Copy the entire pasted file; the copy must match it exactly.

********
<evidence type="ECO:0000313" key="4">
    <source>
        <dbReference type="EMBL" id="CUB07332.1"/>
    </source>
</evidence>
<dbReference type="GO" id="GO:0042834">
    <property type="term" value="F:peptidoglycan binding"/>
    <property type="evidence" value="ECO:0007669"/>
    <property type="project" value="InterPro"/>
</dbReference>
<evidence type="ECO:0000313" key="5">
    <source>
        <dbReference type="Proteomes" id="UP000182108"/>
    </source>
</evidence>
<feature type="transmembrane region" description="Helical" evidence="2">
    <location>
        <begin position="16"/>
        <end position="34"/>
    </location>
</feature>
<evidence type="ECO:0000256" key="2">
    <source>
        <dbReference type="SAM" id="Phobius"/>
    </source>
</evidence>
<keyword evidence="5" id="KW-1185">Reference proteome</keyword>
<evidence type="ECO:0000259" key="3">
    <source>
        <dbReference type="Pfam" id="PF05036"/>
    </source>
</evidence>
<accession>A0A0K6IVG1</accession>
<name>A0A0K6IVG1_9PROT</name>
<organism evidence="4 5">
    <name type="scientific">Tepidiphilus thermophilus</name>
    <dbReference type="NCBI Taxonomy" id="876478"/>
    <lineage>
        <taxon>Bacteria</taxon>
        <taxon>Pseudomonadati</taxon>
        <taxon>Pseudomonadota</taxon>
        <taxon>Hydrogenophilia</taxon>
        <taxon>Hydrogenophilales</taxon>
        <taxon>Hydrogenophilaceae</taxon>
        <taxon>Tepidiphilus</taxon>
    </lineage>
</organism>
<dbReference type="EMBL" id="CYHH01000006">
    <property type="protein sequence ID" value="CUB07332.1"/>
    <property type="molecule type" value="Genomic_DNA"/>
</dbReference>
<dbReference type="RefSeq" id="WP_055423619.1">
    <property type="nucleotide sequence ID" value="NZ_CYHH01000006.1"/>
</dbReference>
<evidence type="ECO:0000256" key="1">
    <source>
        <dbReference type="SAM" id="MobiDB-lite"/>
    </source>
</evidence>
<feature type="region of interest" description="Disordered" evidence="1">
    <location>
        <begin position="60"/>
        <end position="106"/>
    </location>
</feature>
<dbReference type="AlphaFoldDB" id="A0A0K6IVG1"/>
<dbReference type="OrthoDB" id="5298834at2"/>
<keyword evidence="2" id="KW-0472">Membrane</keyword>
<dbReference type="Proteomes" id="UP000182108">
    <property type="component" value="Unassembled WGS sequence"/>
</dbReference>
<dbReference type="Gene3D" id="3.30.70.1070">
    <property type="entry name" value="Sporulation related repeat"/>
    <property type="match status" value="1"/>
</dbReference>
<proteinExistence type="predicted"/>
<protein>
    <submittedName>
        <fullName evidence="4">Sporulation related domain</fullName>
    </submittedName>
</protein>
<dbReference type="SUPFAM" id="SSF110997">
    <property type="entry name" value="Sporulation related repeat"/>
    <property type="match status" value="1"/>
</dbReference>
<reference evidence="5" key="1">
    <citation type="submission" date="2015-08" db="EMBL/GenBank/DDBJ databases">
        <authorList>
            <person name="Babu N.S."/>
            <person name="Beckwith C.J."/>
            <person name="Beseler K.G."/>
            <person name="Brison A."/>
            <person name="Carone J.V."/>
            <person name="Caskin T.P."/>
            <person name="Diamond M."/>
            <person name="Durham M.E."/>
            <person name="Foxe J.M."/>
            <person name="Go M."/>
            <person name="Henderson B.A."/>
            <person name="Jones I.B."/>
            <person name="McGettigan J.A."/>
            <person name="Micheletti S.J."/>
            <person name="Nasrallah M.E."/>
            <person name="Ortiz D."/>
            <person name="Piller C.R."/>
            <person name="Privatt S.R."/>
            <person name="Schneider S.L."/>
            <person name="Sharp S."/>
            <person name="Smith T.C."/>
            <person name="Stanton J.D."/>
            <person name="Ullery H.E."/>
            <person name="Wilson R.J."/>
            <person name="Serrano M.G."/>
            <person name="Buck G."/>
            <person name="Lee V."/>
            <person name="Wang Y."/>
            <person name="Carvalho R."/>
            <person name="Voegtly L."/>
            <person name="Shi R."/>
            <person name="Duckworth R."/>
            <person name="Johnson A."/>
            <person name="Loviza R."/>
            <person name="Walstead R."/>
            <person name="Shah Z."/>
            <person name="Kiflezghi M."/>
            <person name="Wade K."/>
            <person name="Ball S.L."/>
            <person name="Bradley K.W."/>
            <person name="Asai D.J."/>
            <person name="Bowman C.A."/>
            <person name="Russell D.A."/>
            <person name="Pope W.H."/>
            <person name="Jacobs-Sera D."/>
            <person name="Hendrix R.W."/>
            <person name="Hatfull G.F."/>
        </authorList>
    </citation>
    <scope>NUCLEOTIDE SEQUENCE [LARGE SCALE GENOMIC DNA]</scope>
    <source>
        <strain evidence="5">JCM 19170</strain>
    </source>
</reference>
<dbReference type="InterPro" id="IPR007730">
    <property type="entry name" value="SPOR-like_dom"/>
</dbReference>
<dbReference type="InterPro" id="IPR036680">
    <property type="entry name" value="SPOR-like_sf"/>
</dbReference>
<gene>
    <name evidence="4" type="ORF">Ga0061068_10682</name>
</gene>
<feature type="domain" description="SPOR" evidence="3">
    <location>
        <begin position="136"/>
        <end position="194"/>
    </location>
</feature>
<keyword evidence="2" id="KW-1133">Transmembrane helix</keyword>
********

<evidence type="ECO:0000313" key="4">
    <source>
        <dbReference type="EMBL" id="CUB07332.1"/>
    </source>
</evidence>
<dbReference type="GO" id="GO:0042834">
    <property type="term" value="F:peptidoglycan binding"/>
    <property type="evidence" value="ECO:0007669"/>
    <property type="project" value="InterPro"/>
</dbReference>
<evidence type="ECO:0000313" key="5">
    <source>
        <dbReference type="Proteomes" id="UP000182108"/>
    </source>
</evidence>
<feature type="transmembrane region" description="Helical" evidence="2">
    <location>
        <begin position="16"/>
        <end position="34"/>
    </location>
</feature>
<evidence type="ECO:0000256" key="2">
    <source>
        <dbReference type="SAM" id="Phobius"/>
    </source>
</evidence>
<keyword evidence="5" id="KW-1185">Reference proteome</keyword>
<evidence type="ECO:0000259" key="3">
    <source>
        <dbReference type="Pfam" id="PF05036"/>
    </source>
</evidence>
<accession>A0A0K6IVG1</accession>
<name>A0A0K6IVG1_9PROT</name>
<organism evidence="4 5">
    <name type="scientific">Tepidiphilus thermophilus</name>
    <dbReference type="NCBI Taxonomy" id="876478"/>
    <lineage>
        <taxon>Bacteria</taxon>
        <taxon>Pseudomonadati</taxon>
        <taxon>Pseudomonadota</taxon>
        <taxon>Hydrogenophilia</taxon>
        <taxon>Hydrogenophilales</taxon>
        <taxon>Hydrogenophilaceae</taxon>
        <taxon>Tepidiphilus</taxon>
    </lineage>
</organism>
<dbReference type="EMBL" id="CYHH01000006">
    <property type="protein sequence ID" value="CUB07332.1"/>
    <property type="molecule type" value="Genomic_DNA"/>
</dbReference>
<dbReference type="RefSeq" id="WP_055423619.1">
    <property type="nucleotide sequence ID" value="NZ_CYHH01000006.1"/>
</dbReference>
<evidence type="ECO:0000256" key="1">
    <source>
        <dbReference type="SAM" id="MobiDB-lite"/>
    </source>
</evidence>
<feature type="region of interest" description="Disordered" evidence="1">
    <location>
        <begin position="60"/>
        <end position="106"/>
    </location>
</feature>
<dbReference type="AlphaFoldDB" id="A0A0K6IVG1"/>
<dbReference type="OrthoDB" id="5298834at2"/>
<keyword evidence="2" id="KW-0472">Membrane</keyword>
<dbReference type="Proteomes" id="UP000182108">
    <property type="component" value="Unassembled WGS sequence"/>
</dbReference>
<dbReference type="Gene3D" id="3.30.70.1070">
    <property type="entry name" value="Sporulation related repeat"/>
    <property type="match status" value="1"/>
</dbReference>
<proteinExistence type="predicted"/>
<protein>
    <submittedName>
        <fullName evidence="4">Sporulation related domain</fullName>
    </submittedName>
</protein>
<dbReference type="SUPFAM" id="SSF110997">
    <property type="entry name" value="Sporulation related repeat"/>
    <property type="match status" value="1"/>
</dbReference>
<reference evidence="5" key="1">
    <citation type="submission" date="2015-08" db="EMBL/GenBank/DDBJ databases">
        <authorList>
            <person name="Babu N.S."/>
            <person name="Beckwith C.J."/>
            <person name="Beseler K.G."/>
            <person name="Brison A."/>
            <person name="Carone J.V."/>
            <person name="Caskin T.P."/>
            <person name="Diamond M."/>
            <person name="Durham M.E."/>
            <person name="Foxe J.M."/>
            <person name="Go M."/>
            <person name="Henderson B.A."/>
            <person name="Jones I.B."/>
            <person name="McGettigan J.A."/>
            <person name="Micheletti S.J."/>
            <person name="Nasrallah M.E."/>
            <person name="Ortiz D."/>
            <person name="Piller C.R."/>
            <person name="Privatt S.R."/>
            <person name="Schneider S.L."/>
            <person name="Sharp S."/>
            <person name="Smith T.C."/>
            <person name="Stanton J.D."/>
            <person name="Ullery H.E."/>
            <person name="Wilson R.J."/>
            <person name="Serrano M.G."/>
            <person name="Buck G."/>
            <person name="Lee V."/>
            <person name="Wang Y."/>
            <person name="Carvalho R."/>
            <person name="Voegtly L."/>
            <person name="Shi R."/>
            <person name="Duckworth R."/>
            <person name="Johnson A."/>
            <person name="Loviza R."/>
            <person name="Walstead R."/>
            <person name="Shah Z."/>
            <person name="Kiflezghi M."/>
            <person name="Wade K."/>
            <person name="Ball S.L."/>
            <person name="Bradley K.W."/>
            <person name="Asai D.J."/>
            <person name="Bowman C.A."/>
            <person name="Russell D.A."/>
            <person name="Pope W.H."/>
            <person name="Jacobs-Sera D."/>
            <person name="Hendrix R.W."/>
            <person name="Hatfull G.F."/>
        </authorList>
    </citation>
    <scope>NUCLEOTIDE SEQUENCE [LARGE SCALE GENOMIC DNA]</scope>
    <source>
        <strain evidence="5">JCM 19170</strain>
    </source>
</reference>
<dbReference type="InterPro" id="IPR007730">
    <property type="entry name" value="SPOR-like_dom"/>
</dbReference>
<dbReference type="InterPro" id="IPR036680">
    <property type="entry name" value="SPOR-like_sf"/>
</dbReference>
<gene>
    <name evidence="4" type="ORF">Ga0061068_10682</name>
</gene>
<feature type="domain" description="SPOR" evidence="3">
    <location>
        <begin position="136"/>
        <end position="194"/>
    </location>
</feature>
<keyword evidence="2" id="KW-1133">Transmembrane helix</keyword>